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Transactions and Serverless are Made for Each Other:
If serverless platforms could wrap functions in database transactions, they would be a good fit for database-backed applications.

Database-backed applications are an exciting new frontier for serverless computation. By tightly integrating application execution and data management, a transactional serverless platform enables many new features not possible in either existing serverless platforms or server-based deployments.

by Qian Li, Peter Kraft | July 5, 2024


Automatically Testing Database Systems:
DBMS testing with test oracles, transaction history, and fuzzing

The automated testing of DBMS is an exciting, interdisciplinary effort that has seen many innovations in recent years. The examples addressed here represent different perspectives on this topic, reflecting strands of research from software engineering, (database) systems, and security angles. They give only a glimpse into these research strands, as many additional interesting and effective works have been proposed. Various approaches generate pairs of related tests to find both logic bugs and performance issues in a DBMS. Similarly, other isolation-level testing approaches have been proposed.

by Peter Alvaro, Manuel Rigger | January 12, 2024


A Conversation with Margo Seltzer and Mike Olson:
The history of Berkeley DB

Kirk McKusick sat down with Margo Seltzer and Mike Olson to discuss the history of Berkeley DB, for which they won the ACM Software System Award in 2021. Kirk McKusick has spent his career as a BSD and FreeBSD developer. Margo Seltzer has spent her career as a professor of computer science and as an entrepreneur of database software companies. Mike Olson started his career as a software developer and later started and managed several open-source software companies. Berkeley DB is a production-quality, scalable, NoSQL, Open Source platform for embedded transactional data management.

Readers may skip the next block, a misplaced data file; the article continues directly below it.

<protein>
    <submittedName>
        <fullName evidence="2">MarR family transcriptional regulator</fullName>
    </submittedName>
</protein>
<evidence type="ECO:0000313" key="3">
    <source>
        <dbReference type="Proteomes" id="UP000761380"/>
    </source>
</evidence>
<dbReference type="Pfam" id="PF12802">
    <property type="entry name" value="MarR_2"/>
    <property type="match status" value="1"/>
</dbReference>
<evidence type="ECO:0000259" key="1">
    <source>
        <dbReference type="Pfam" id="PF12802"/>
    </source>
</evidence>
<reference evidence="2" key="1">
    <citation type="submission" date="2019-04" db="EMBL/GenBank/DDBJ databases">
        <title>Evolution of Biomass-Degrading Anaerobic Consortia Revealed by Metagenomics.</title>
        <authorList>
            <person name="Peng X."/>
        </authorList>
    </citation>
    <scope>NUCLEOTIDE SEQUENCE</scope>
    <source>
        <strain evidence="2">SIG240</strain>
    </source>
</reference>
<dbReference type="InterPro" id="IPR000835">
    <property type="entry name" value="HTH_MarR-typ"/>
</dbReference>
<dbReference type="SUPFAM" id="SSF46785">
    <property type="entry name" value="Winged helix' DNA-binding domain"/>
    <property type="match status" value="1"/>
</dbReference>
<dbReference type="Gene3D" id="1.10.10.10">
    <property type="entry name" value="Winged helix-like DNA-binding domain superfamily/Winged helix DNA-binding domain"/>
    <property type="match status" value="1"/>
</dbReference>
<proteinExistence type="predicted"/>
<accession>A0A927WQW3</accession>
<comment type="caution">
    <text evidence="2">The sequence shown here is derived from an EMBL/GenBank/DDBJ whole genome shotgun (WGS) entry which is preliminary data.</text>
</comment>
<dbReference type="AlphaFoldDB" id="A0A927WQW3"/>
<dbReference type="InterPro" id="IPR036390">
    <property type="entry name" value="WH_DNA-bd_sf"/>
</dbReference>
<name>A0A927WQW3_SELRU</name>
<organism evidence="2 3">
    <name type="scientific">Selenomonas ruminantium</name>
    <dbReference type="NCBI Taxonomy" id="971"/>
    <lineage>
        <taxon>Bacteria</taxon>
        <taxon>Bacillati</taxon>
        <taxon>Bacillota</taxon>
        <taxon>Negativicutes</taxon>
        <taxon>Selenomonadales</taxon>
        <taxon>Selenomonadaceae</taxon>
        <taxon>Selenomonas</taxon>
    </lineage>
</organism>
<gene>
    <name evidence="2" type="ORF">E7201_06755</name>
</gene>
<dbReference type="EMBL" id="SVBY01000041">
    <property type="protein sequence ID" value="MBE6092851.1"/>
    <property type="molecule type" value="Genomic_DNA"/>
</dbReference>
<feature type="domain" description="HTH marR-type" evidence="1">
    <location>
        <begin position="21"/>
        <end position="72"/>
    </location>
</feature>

by Margo Seltzer, Mike Olson, Kirk McKusick | November 18, 2021


Crashproofing the Original NoSQL Key-Value Store

Fortifying software to protect persistent data from crashes can be remarkably easy if a modern file system handles the heavy lifting. This episode of Drill Bits unveils a new crash-tolerance mechanism that vaults the venerable gdbm database into the league of transactional NoSQL data stores. We'll motivate this upgrade by tracing gdbm's history. We'll survey the subtle science of crashproofing, navigating a minefield of traps for the unwary. We'll arrive at a compact and rugged design that leverages modern file-system features, and we'll tour the production-ready implementation of this design and its ergonomic interface.

by Terence Kelly | September 19, 2021


Always-on Time-series Database: Keeping Up Where There's No Way to Catch Up:
A discussion with Theo Schlossnagle, Justin Sheehy, and Chris McCubbin

What if you found you needed to provide for the capture of data from disconnected operations, such that updates might be made by different parties at the same time without conflicts? And what if your service called for you to receive massive volumes of data almost continuously throughout the day, such that you couldn't really afford to interrupt data ingest at any point for fear of finding yourself so far behind present state that there would be almost no way to catch up?

by Theo Schlossnagle, Justin Sheehy, Chris McCubbin | December 14, 2020


Numbers Are for Computers, Strings Are for Humans:
How and where software should translate data into a human-readable form